an important aspect of our appearance. With the passage of time, our eyelids can lose shape and tone, and become slack. Heredity and sun exposure also contribute to this process. This excess puffy or loose skin can cause a more 
tired or older appearance than the reality. Eyelid surgery or blepharoplasty 
can give your eyes a more youthful appearance by removing excess skin, 
bulky fat and lax muscle from the upper and/or lower eyelids. If the loose skin of the upper eyelid obscures peripheral vision, blepharoplasty can eliminate such 
obstruction and expand the visual field.

Upper blepharoplasty

In the upper eyelids, excess skin and fat is removed through an incision 
hidden in the natural crease of the eyelid. If the lid is ‘fallen’, the muscle that raises the upper eyelid may be tightened. The incision is closed with very fine stitches.

Lower blepharoplasty

The fat in the lower eyelids can be removed or repositioned through an incision 
hidden in the inner surface of the eyelid. If desired, both chemical ‘peeling’ and skin rejuvenation or resurfacing by laser can be performed to smooth out and tighten the skin of the lower eyelid. If there is excess skin on the lower eyelid, the incision is made just under the eyelashes. The fat can be removed or repositioned through the incision, and excess skin removed. The incision is then closed with very fine stitches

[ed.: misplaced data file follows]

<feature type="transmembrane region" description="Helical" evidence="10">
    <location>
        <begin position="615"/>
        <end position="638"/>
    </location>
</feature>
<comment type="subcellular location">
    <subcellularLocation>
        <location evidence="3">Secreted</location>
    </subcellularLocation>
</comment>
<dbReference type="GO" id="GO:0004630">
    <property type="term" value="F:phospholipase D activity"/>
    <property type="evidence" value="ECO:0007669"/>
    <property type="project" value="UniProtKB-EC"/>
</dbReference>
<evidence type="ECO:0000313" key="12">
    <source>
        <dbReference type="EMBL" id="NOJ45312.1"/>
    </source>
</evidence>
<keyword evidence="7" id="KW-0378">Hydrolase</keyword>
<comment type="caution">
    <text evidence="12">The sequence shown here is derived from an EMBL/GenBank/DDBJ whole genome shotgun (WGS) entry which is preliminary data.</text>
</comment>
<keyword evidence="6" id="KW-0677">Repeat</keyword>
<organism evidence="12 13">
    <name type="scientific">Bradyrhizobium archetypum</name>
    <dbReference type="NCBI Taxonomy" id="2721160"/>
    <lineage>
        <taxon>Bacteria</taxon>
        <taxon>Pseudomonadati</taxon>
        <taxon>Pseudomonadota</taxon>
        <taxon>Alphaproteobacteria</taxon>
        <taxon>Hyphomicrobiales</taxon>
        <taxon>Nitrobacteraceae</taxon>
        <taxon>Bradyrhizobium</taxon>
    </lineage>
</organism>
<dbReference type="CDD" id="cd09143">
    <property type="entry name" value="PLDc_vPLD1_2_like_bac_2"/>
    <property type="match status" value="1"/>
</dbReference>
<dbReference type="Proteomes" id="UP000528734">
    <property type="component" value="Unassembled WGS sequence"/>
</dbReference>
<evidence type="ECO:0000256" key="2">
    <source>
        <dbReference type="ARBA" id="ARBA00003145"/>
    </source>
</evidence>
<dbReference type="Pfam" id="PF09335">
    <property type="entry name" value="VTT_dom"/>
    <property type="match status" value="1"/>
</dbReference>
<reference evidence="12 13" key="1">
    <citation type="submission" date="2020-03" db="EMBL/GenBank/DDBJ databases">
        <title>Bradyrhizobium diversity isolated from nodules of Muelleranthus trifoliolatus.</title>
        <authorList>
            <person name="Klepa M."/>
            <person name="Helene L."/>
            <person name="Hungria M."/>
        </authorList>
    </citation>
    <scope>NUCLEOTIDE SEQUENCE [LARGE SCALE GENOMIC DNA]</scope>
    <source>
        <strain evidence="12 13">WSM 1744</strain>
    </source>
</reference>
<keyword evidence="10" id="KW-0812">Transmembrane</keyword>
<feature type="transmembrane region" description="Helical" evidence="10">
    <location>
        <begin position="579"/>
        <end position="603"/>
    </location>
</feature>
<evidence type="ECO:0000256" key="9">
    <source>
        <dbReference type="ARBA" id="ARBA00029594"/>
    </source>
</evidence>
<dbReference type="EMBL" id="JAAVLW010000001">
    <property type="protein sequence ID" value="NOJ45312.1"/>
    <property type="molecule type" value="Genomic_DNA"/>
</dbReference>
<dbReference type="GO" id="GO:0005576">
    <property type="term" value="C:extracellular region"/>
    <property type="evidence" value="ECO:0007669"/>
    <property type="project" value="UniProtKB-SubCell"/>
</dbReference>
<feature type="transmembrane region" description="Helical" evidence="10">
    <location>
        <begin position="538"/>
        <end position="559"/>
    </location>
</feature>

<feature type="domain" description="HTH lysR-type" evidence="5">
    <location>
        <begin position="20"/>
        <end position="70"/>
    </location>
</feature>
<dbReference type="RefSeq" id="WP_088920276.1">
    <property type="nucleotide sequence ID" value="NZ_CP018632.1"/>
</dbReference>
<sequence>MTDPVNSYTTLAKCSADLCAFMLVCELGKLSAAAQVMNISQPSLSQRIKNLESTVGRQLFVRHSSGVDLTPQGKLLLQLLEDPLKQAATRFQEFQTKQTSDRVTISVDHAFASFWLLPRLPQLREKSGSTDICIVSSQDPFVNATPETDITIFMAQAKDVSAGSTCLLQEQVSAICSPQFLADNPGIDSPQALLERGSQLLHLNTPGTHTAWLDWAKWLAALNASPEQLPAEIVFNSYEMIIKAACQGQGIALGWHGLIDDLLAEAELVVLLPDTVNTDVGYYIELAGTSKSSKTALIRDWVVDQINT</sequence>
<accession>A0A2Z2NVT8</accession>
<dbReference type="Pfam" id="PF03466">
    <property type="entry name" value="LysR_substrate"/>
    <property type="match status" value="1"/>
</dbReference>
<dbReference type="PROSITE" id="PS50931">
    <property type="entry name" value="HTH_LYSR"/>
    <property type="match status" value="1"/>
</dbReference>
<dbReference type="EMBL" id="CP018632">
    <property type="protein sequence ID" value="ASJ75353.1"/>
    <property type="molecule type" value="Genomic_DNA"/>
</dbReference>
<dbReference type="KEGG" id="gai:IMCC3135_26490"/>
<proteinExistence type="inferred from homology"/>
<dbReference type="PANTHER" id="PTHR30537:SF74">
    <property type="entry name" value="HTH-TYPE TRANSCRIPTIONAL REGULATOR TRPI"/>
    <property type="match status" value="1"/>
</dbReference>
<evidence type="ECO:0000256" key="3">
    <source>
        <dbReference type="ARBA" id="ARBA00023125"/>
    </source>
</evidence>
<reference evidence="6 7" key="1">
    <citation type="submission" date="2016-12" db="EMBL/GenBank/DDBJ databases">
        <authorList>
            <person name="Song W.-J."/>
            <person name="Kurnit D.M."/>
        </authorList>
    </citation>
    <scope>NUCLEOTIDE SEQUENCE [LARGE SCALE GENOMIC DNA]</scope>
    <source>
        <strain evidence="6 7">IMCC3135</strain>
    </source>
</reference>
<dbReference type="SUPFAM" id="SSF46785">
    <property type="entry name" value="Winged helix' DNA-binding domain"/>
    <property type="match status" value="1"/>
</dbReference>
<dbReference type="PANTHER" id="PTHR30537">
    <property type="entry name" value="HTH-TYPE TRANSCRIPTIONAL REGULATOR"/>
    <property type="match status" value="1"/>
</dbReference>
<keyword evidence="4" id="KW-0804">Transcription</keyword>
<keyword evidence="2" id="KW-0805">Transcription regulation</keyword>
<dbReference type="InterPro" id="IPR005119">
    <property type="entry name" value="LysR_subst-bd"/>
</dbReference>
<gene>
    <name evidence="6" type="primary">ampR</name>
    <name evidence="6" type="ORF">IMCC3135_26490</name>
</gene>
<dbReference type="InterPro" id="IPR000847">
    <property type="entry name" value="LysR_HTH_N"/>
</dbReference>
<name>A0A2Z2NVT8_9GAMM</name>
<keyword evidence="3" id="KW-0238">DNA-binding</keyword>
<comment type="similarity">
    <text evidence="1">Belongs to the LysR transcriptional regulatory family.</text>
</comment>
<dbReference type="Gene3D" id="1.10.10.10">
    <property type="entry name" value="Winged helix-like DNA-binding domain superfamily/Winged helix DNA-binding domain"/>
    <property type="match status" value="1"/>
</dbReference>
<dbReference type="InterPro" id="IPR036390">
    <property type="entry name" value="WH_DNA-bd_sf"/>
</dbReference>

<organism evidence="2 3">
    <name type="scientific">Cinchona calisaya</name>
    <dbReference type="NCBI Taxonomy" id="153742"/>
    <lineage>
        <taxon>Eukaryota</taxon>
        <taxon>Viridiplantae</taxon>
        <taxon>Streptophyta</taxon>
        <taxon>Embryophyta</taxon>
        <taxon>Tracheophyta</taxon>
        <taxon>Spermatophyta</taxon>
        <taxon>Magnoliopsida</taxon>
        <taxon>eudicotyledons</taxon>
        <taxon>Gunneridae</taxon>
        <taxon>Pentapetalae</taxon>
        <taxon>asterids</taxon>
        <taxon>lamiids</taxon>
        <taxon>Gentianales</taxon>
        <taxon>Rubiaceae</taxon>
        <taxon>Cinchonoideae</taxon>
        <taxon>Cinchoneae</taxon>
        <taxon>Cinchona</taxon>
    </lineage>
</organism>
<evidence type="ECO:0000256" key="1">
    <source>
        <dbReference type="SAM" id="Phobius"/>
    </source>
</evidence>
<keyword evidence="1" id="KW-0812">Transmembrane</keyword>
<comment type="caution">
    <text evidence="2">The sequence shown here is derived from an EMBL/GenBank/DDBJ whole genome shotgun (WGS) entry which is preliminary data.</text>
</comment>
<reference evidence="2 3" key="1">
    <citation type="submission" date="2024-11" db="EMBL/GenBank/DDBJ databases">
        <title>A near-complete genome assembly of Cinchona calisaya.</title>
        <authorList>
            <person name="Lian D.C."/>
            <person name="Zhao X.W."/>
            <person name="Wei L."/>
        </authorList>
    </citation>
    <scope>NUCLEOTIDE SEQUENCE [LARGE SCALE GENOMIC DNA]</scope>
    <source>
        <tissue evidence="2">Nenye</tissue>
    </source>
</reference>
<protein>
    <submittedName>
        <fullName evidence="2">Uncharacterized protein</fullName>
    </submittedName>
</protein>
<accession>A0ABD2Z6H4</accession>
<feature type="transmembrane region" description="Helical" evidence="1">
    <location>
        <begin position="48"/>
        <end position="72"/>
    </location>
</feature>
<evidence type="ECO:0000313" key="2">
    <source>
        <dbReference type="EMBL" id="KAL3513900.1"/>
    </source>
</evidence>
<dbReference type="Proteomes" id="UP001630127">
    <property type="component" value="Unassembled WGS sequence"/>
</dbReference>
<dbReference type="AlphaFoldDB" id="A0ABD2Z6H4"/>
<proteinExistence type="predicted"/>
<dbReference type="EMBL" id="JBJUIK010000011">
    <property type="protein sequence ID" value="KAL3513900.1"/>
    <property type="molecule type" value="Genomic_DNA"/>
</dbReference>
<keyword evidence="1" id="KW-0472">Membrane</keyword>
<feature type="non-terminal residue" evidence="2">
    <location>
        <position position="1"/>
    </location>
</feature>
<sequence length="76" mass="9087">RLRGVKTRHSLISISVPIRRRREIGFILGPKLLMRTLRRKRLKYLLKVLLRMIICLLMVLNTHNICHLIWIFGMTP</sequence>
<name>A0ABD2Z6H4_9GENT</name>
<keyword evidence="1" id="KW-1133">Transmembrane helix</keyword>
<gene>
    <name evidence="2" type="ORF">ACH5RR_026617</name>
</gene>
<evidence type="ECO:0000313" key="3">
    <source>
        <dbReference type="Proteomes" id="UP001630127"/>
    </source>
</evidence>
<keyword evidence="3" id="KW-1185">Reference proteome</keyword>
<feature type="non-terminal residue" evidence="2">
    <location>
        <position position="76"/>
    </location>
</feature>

Upper and lower blepharoplasty

Upper and lower blepharoplasty can be performed simultaneously or be 
combined with other procedures such as a forehead lift or eyebrow lift, 
midface or face lift, neck lift, or laser skin resurfacing.

Eyelid malposition: ectropion

This means that the edge of the lower lid is rotated outwards without contact with 
the eye, leaving the eye exposed and dry. If the ectropion is not treated, it can produce chronic eye-watering, eye irritation, redness, pain, sensation of something (‘foreign-body’) in the eye, crusting, mucous secretions and corneal damage due to exposure.

What are the causes of ectropion?

Typically this disturbance is caused by relaxation of the tissues associated with age, although it can also occur after facial paralysis (caused by 
Bell’s palsy, stroke or other neurological disorders), trauma, scarring, previous surgery or skin cancer.

What are the symptoms?

The moist internal conjunctival surface becomes visible and exposed. Normally,